That's about the best spin I could put on this, if I were to spin it.
 

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This paragraph from the article is particularly hilarious:

"We recently introduced some minor hardware changes to the Autopilot system in new cars, and we are now in the process of robustly validating the new hardware using real-world driving data,” a Tesla spokeswoman said in a statement Sunday afternoon. “During that process, Automatic Emergency Braking will temporarily be inactive and will instead be in shadow mode, which means it will register how the feature would perform if it were activated, without taking any action. This temporary calibration period is standard Tesla protocol and is done out of an abundance of caution.

If Tesla was really interested in implementing features as safely as possible (oodles of caution), wouldn't they do thorough in-house testing BEFORE any customer vehicles hit the road with these "updated" features? It's one thing if these AP2.5 cars were launched with AEB in "shadow mode" from the beginning, but to release the vehicles with AEB active, THEN disable it via OTA months later is really an amateur move.

Low level Tesla engineer to boss: Umm.....I *think* AEB is good to go, but we should really log some miles with in-house testing vehicles so we make sure AEB performs as it should.
Boss: HEY! Elon set a deadline, so we gotta stick to that deadline no matter what! Is AEB ready or not?? Remember, our future job security depends on sticking to master Elon's timelines.
Low level engineer: Uhhh.........yeah, sure, it's ready to go live! *fingers crossed behind back*
 

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Discussion Starter #13
This paragraph from the article is particularly hilarious:

"We recently introduced some minor hardware changes to the Autopilot system in new cars, and we are now in the process of robustly validating the new hardware using real-world driving data,” a Tesla spokeswoman said in a statement Sunday afternoon. “During that process, Automatic Emergency Braking will temporarily be inactive and will instead be in shadow mode, which means it will register how the feature would perform if it were activated, without taking any action. This temporary calibration period is standard Tesla protocol and is done out of an abundance of caution.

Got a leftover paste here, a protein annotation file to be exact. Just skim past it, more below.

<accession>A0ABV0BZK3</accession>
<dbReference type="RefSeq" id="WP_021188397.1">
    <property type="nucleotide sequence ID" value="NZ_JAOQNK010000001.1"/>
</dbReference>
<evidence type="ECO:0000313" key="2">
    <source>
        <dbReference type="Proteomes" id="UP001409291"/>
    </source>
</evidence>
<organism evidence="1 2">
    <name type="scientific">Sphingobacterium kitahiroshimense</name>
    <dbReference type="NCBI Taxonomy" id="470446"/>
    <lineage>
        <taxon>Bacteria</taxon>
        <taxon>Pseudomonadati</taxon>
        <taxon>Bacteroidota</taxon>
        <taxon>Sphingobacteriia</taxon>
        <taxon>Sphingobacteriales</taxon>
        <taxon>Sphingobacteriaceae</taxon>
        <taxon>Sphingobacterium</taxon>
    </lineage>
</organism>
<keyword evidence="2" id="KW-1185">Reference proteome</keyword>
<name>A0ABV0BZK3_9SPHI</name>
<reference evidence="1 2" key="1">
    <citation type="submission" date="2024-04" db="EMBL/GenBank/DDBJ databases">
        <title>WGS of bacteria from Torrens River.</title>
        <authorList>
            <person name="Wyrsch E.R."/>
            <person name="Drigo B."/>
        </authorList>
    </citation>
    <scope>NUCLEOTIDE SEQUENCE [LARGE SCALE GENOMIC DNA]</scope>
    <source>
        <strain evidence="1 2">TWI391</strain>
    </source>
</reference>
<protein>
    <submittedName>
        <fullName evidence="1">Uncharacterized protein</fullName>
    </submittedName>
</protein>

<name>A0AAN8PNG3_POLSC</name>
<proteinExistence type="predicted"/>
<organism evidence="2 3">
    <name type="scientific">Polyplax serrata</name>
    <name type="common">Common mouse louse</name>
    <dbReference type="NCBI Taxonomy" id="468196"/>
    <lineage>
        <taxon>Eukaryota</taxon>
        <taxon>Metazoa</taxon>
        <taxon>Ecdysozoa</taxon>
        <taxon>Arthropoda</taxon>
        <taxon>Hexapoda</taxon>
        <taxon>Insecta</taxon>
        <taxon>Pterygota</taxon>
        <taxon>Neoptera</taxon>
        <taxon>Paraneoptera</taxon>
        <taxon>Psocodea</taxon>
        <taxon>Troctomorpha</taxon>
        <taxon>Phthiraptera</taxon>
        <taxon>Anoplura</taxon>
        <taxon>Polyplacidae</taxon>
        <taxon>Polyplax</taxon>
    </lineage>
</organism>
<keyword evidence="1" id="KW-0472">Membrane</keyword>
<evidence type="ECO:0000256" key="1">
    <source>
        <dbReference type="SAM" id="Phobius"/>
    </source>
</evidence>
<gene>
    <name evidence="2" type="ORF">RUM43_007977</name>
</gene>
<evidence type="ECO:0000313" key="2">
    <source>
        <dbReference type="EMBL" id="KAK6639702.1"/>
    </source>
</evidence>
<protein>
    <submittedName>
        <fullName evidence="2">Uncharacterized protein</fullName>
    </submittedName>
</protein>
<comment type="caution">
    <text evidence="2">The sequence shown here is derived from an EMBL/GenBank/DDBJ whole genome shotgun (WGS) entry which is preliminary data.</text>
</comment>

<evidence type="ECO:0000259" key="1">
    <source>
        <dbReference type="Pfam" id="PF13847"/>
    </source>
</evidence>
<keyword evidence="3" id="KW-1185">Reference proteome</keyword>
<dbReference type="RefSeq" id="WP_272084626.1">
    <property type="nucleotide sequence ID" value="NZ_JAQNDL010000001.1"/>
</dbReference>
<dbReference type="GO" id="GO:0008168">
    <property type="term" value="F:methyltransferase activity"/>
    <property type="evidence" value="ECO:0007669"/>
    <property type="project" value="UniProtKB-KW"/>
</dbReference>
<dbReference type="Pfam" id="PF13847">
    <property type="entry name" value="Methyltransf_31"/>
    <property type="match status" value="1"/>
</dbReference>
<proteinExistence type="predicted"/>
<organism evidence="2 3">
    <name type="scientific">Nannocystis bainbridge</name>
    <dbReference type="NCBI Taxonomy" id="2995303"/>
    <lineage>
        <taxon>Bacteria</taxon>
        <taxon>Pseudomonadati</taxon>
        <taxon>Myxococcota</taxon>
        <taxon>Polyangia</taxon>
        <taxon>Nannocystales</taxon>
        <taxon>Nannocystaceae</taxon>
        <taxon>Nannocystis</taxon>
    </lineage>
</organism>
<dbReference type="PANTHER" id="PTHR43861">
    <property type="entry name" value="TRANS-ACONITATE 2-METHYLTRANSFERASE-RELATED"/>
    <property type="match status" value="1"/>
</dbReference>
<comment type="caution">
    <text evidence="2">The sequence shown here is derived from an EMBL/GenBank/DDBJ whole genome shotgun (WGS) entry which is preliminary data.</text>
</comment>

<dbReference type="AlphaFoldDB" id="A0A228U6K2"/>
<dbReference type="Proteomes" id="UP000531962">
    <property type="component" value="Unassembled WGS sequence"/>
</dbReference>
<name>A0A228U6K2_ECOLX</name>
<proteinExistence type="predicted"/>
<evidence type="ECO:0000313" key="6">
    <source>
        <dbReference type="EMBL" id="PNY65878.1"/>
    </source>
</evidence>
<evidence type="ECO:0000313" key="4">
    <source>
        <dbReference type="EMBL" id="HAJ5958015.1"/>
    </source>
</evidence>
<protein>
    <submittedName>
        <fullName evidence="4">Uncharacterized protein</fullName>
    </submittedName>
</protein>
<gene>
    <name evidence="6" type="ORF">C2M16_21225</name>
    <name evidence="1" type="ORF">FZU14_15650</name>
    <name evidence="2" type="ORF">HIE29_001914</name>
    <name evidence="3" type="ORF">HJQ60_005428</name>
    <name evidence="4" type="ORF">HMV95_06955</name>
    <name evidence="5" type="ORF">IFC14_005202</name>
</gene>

If Tesla was really interested in implementing features as safely as possible (oodles of caution), wouldn't they do thorough in-house testing BEFORE any customer vehicles hit the road with these "updated" features? It's one thing if these AP2.5 cars were launched with AEB in "shadow mode" from the beginning, but to release the vehicles with AEB active, THEN disable it via OTA months later is really an amateur move.
Yeah I saw that too. But Tesla generates so much fog in their PR Dept, I just ignored it.

Luckily it wasn't the headlights or electric steering motor they needed to Robustly Validate. That would have sucked.

GM puts literally millions of test miles on cars before features make it to the public.

It's probably why the Bolt EV did not ship with ACC. They were not 110% ready for release.